I'm serious. Husband runs off with a politician? Make good art. Leg crushed and then eaten by mutated boa constrictor? Make good art. IRS on your trail? Make good art. Cat exploded? Make good art. Somebody on the Internet thinks what you do is stupid or evil or it's all been done before? Make good art. Probably things will work out somehow, and eventually time will take the sting away, but that doesn't matter. Do what only you do best. Make good art.
Make it on the good days too.
Here's a video I found of Mr. Yamamoto describing his creative process.
I first heard Joel Meyerowitz speak at the UC Berkeley School of Journalism a few years ago. He was in town promoting his book Aftermath: World Center Archive. I was struck by how eloquently he spoke about the process of documenting the clean up and the manner in which he described his thoughts and feelings while he went through his pictures. Since then, I've discovered his street photographs and the landscapes series taken in Cape Cod with an 8x10 camera.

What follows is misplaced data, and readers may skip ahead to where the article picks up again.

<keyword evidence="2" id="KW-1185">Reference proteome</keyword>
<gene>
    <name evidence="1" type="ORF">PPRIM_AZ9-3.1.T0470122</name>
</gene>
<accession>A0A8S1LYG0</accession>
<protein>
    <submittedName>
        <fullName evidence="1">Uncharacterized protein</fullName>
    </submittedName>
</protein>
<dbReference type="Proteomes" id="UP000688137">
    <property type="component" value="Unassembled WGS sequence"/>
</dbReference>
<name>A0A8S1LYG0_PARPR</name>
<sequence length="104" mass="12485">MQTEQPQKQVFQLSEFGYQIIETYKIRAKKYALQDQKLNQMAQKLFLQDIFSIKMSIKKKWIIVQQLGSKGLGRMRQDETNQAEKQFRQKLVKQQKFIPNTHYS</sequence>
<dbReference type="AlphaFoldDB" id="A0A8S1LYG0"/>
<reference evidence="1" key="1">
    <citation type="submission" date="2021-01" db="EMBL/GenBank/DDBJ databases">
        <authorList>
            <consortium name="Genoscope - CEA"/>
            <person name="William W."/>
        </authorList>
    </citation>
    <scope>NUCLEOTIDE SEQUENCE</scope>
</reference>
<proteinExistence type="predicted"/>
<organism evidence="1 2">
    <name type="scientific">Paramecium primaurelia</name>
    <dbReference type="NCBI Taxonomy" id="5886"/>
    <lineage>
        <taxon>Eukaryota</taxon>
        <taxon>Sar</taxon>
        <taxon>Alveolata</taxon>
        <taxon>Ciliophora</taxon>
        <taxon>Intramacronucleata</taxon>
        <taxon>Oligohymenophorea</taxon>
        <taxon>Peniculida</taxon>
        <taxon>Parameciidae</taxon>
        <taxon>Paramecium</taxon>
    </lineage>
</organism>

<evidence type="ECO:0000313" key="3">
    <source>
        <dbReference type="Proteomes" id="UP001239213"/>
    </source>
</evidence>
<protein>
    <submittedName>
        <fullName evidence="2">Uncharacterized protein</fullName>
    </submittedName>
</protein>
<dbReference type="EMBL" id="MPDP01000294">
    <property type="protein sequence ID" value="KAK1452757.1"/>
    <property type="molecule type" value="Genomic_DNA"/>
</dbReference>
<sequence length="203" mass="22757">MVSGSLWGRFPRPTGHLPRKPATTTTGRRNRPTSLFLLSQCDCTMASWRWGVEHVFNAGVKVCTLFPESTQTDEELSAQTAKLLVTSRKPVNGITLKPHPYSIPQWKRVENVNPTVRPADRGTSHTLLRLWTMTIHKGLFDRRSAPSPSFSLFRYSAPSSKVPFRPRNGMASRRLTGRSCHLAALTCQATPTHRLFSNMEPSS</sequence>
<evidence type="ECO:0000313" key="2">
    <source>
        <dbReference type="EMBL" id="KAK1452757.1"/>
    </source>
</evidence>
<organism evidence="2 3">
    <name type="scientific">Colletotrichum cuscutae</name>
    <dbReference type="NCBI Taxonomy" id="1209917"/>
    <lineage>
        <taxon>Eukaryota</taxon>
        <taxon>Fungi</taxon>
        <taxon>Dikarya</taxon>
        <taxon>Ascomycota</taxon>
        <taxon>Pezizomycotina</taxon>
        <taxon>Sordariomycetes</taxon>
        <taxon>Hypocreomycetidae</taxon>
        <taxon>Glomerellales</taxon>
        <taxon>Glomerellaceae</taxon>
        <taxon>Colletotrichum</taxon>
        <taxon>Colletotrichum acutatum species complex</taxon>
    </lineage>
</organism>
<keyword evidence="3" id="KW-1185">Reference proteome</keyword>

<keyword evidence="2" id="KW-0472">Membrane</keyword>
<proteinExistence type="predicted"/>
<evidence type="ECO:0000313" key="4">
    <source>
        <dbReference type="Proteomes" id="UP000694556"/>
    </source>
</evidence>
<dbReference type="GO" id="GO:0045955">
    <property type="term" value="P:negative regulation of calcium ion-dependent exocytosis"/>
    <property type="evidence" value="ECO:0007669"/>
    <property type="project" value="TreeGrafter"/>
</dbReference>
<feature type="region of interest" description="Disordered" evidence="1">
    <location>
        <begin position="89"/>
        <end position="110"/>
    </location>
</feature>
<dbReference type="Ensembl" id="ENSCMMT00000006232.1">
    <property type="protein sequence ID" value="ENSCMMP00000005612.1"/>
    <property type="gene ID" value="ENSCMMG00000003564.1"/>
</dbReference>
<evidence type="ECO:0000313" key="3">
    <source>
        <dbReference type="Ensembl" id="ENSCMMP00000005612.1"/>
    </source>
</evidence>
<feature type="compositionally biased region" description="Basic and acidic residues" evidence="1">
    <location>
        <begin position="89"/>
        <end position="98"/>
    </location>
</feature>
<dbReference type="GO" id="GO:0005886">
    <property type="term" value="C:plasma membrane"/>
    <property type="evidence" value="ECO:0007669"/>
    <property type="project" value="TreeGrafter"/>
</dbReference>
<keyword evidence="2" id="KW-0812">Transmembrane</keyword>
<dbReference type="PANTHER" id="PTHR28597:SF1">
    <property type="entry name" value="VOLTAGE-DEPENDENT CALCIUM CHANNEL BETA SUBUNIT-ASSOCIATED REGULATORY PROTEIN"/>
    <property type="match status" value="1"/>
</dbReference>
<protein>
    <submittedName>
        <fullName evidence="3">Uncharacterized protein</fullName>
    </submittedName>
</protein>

I can’t believe I only discovered this project from the New York Times yesterday! It made me fall back in love with black and white images again. Paired with a simple audio track of the subject telling his/her story, Photographer Todd Heisler captures the essence of everyday life -- his photographs are emotionally sensitive and compositionally acute. Congratulations as well to the entire production team and thank you for bringing these stories to life.
From the NYTimes website:
New York is a city of characters. The Green Thumb, whose community garden in a Brooklyn housing project shows children that eggs don't come from eggplant. The Dictaphone Doctor, last of a dying breed. The Jury Clerk, who says ‘Good Morning’ 200 times a day, and means it. The Teenage Mother. The Tabloid Photographer. the Iraq Veteran. The Walking Miracle. Throughout 2009, the Times introduced 54 such individuals in sound and images, ordinary people telling extraordinary stories- of passions and problems, relationships and routines, vocations and obsessions.
A good piece of advice when you reach a plateau in your creative work. Forge on and don't give up. Ira says:
It's going to take you a while. It's normal to take a while and you just have to fight your way through that. OK? You will be fierce, you will be a warrior, and you will make things that aren't as good as you know in your heart you want them to be. And you will just make one after another.